Love it or loath it, Glasgow’s M8 needs a positive legacy - Alastair Dalton

The M8 Kingston Bridge a month before its opening in June 1970. Picture: Glasgow Motorway Archive
The M8 Kingston Bridge a month before its opening in June 1970. Picture: Glasgow Motorway Archive
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The 50th anniversary of the Kingston Bridge and the COP26 climate conference will focus attention this year on the legacy of the M8 as never before.

My first vivid memories of ­Glasgow were not of visiting the city as a child but a TV documentary ­showing the M8 being built through swathes of the city centre on the back of massive redevelopment.

Love it or loathe it – and it appears many are in the latter camp – the motorway is an integral part of Glasgow, which is to be chronicled in the Glasgow Motorway Archive’s plans for a vastly expanded, image-led website.

Reaction on Twitter to what some saw as a “celebration” of the M8 was overwhelmingly negative after my story revealing the project in Scotland on Sunday.

READ MORE: Archive reveals how planners drove motorway through Glasgow

READ MORE: Alison Johnstone MSP: Build it and they will come – why more roads are not a solution

One reader described the reduced city centre congestion it had brought as a “totally unacceptable price to pay”, while another said it had “utterly failed to limit car use”.

There were also observations that Edinburgh had been saved from a similar motorway fate, although Stuart Baird, the archive’s founder, has said there are now more big lorries in Edinburgh than Glasgow city centre.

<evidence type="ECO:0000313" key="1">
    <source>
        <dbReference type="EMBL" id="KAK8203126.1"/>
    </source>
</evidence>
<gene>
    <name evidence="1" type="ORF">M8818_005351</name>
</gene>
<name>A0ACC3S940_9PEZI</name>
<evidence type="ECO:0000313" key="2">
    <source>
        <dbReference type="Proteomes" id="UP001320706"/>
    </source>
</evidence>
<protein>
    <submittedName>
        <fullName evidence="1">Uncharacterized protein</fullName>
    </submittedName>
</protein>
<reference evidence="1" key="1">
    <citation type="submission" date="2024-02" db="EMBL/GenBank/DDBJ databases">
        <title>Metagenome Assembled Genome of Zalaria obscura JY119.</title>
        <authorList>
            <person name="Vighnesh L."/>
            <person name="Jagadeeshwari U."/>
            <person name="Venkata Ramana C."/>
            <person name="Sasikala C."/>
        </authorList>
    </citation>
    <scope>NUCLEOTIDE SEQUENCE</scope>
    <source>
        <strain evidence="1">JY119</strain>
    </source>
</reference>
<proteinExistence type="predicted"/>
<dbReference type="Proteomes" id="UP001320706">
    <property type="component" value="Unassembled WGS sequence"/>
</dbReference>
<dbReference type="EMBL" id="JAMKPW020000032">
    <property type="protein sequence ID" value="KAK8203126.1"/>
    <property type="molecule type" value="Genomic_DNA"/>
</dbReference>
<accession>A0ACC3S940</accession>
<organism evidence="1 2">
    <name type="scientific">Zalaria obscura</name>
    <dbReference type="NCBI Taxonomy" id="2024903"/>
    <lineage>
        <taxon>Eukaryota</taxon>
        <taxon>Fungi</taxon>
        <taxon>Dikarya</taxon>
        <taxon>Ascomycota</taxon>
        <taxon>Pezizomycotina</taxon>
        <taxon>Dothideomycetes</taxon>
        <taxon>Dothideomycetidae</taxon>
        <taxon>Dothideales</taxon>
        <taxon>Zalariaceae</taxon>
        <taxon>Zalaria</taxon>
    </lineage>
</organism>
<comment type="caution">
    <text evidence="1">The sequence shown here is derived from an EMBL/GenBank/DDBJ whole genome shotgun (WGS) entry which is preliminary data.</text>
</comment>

Only one person came to the beleaguered motorway’s defence, posing the question: “Can you imagine the gridlock and pollution today had the M8 not been built?”

Even though only half of the planned ­motorway network around Scotland’s ­largest city was constructed, Baird reckons it’s very unlikely any more will follow.

It’s worth remembering the last Glasgow motorway to be opened – the M74 extension in 2011 – was approved by ministers despite a ­public inquiry recommending it be refused.

However, it is interesting hearing Baird relate how it was envisaged that the M8 would fit into Glasgow’s transport network.

Multi-storey car parks were built beside it on the edge of the city centre, which remain today, where motorists would park and continue on foot. The section north of the Kingston Bridge was built in a cutting rather than on stilts to reduce its impact and make a feature of the Mitchell Library, despite adding 25 per cent to the cost.

Unfortunately, north of the city centre, the motorway was built on stilts, although Baird said that enabled the retention of existing streets.

Another observation will cut no ice with ­environmentalists, but, according to Baird, the M8 brought a touch of the US freeway to ­Glasgow, along with higher design standards than on other British motorways.

That even extended to the footbridges over the M8, which were made one third wider than ­normal, providing an attractive sense of space that Baird said had led to more people using them than those in other cities.

Other curious features of the motorway include the White Cart viaduct beside Glasgow Airport – Scotland’s longest – being built so high so that vessels could sail from a nearby shipyard, which ironically closed before it was completed.

The 50th anniversary of the Kingston Bridge in June, followed by the COP26 climate conference just down the River Clyde in November will focus more attention on the motorway and sustainable transport than perhaps at any time since it was built.

The challenge for the future is to take the opportunity of using the space it occupies in the greenest and most efficient way possible, such as for electric and other zero-emission vehicles, so the M8 develops a more positive legacy over the next 50 years.